Weekend Reading: The Rich and the Wealthy

This article appears as part of Casey Weade's Weekend Reading for Retirees series. Every Friday, Casey highlights four hand-picked articles on trending retirement topics and delivers them straight to your email inbox. Get on the list here.
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Weekend Reading

What constitutes the “good life” for you: Being rich, or being wealthy? While they might sound one and the same, the mindset behind each brings about vastly different money mannerisms.


Rich versus wealthy: As author Morgan Housel states here, “Rich means you have cash to buy stuff.” On the other hand, “Wealth means you have unspent savings and investments that provide some level of intangible and lasting pleasure – independence, autonomy, controlling your time, and doing what you want to do, when you want to do it…” Striving for a “rich” lifestyle is synonymous to an endless chase. Take the famous Vanderbilt family, for example. In the late 1800s, Cornelius Vanderbilt left his heirs somewhere around today’s equivalent of $300 billion, and within 50 years it was diminished.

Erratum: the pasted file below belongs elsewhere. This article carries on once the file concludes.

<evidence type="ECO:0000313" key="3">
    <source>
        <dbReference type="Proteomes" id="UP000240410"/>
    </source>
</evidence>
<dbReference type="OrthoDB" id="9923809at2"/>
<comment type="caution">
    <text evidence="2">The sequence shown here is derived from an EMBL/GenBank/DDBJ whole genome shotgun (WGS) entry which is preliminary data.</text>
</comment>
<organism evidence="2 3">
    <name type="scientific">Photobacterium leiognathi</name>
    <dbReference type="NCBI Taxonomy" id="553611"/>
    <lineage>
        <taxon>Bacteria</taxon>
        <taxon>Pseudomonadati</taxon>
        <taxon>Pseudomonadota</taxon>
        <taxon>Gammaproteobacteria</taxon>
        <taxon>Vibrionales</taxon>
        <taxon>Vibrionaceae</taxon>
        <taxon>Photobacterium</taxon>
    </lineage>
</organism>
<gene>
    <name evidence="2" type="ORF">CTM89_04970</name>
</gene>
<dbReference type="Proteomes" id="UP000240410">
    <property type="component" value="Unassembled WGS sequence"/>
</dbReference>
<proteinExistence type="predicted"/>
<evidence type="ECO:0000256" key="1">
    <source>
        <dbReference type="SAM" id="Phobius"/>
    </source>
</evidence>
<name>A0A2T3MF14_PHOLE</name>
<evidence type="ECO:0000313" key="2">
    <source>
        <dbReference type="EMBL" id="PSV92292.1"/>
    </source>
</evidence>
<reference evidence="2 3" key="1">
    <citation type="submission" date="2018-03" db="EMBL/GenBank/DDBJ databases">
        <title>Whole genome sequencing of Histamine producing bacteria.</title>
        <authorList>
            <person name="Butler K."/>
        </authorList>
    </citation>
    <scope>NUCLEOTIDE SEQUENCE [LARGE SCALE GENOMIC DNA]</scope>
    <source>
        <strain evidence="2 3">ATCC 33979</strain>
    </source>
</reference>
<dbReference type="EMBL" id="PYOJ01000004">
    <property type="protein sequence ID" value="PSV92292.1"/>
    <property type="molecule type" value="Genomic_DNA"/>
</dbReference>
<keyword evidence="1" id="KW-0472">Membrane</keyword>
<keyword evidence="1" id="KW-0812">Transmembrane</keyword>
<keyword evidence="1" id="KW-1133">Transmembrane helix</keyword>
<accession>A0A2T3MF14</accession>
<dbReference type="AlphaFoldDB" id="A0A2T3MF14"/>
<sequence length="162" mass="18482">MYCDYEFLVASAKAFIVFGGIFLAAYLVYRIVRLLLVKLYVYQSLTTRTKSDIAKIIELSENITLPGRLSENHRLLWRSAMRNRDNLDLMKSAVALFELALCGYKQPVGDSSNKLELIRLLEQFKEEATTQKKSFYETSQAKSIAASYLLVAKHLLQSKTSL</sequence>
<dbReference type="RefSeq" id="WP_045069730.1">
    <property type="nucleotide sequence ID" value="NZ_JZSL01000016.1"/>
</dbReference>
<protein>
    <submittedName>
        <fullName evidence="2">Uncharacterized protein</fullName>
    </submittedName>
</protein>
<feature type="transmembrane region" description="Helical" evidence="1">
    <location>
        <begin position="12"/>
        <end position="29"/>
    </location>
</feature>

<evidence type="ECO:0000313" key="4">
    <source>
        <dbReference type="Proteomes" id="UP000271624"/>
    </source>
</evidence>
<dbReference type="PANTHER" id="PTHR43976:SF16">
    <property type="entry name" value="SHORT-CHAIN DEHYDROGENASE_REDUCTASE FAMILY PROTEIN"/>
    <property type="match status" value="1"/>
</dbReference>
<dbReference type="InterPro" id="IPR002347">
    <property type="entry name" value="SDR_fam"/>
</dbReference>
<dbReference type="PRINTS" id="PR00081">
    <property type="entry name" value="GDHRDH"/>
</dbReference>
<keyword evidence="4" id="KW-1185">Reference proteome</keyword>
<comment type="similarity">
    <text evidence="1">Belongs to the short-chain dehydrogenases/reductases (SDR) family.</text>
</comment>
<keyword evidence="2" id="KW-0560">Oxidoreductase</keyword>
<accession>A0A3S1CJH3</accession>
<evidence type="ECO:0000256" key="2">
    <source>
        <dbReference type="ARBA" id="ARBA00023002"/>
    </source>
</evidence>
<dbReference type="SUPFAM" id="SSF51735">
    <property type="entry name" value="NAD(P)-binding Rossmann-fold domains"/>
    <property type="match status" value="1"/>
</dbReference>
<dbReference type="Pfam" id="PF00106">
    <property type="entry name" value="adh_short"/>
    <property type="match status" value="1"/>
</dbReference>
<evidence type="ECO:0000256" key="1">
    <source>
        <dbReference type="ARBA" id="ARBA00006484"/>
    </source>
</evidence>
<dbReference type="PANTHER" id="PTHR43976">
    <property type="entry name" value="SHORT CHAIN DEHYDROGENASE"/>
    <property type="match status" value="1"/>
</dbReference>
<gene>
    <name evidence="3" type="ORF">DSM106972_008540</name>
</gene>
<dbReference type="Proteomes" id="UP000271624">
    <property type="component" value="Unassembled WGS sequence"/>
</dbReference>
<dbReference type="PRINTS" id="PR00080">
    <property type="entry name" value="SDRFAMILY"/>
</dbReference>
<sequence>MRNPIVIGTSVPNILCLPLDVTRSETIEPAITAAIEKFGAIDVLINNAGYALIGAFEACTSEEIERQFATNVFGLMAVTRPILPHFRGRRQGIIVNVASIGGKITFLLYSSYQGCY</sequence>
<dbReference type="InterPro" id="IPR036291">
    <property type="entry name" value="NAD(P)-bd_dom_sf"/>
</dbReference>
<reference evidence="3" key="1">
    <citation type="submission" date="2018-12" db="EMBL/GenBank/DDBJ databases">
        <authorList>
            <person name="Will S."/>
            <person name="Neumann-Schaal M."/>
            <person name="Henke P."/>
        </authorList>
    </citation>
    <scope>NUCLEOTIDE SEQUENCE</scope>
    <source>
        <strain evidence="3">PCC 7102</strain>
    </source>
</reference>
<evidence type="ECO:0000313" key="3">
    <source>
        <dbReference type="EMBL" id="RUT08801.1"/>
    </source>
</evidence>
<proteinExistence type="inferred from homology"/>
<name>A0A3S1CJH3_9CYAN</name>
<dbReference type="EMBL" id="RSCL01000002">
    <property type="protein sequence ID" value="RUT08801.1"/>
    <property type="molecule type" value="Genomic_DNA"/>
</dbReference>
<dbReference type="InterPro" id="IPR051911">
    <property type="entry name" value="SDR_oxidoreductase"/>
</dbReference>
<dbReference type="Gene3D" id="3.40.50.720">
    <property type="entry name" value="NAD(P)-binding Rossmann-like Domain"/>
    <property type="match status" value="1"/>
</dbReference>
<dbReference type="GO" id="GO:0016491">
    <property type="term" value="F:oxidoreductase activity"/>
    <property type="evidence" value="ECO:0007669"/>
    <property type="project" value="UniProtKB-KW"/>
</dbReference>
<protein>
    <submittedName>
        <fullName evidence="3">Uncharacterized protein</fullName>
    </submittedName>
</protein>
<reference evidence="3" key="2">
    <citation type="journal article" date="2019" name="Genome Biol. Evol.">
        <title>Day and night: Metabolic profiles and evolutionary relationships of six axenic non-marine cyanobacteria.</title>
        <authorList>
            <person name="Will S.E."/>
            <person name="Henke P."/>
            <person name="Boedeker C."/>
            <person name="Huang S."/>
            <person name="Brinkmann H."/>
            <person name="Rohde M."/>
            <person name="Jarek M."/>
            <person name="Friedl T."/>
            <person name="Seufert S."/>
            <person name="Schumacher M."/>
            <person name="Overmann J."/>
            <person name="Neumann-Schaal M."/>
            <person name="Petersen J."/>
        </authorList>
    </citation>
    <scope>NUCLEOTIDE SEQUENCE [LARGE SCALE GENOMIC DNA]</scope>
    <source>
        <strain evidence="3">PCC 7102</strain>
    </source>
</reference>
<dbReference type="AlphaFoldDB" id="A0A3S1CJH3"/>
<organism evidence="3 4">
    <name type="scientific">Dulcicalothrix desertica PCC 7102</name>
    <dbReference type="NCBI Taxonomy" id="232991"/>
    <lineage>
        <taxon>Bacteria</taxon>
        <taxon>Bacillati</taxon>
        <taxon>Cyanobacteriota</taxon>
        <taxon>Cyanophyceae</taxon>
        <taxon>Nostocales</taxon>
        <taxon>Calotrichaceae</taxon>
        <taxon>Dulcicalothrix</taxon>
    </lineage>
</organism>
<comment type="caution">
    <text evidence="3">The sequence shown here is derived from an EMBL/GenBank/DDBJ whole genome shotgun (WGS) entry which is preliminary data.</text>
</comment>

Managing your money mindset: For the Vanderbilts, a “good life” was related to status, social standing and being known as “rich”. Their possession of money was prioritized over holding onto wealth, and in the end, it left them with nothing. Essayist Nassim Taleb reinforces the downfall of the rich-obsessed by once saying, “...The richer we become, the harder it is to live within our means.” At the end of the day, “Abundance is harder for us to handle than scarcity.” Rather than building a life around money, utilizing money to build a life of independence is where the concept of true “wealth” lies.

Stop the goalpost: Your focus should be on getting off the hedonic treadmill. Stop using your net worth and income as a score card, and enjoy a state of wealthiness instead.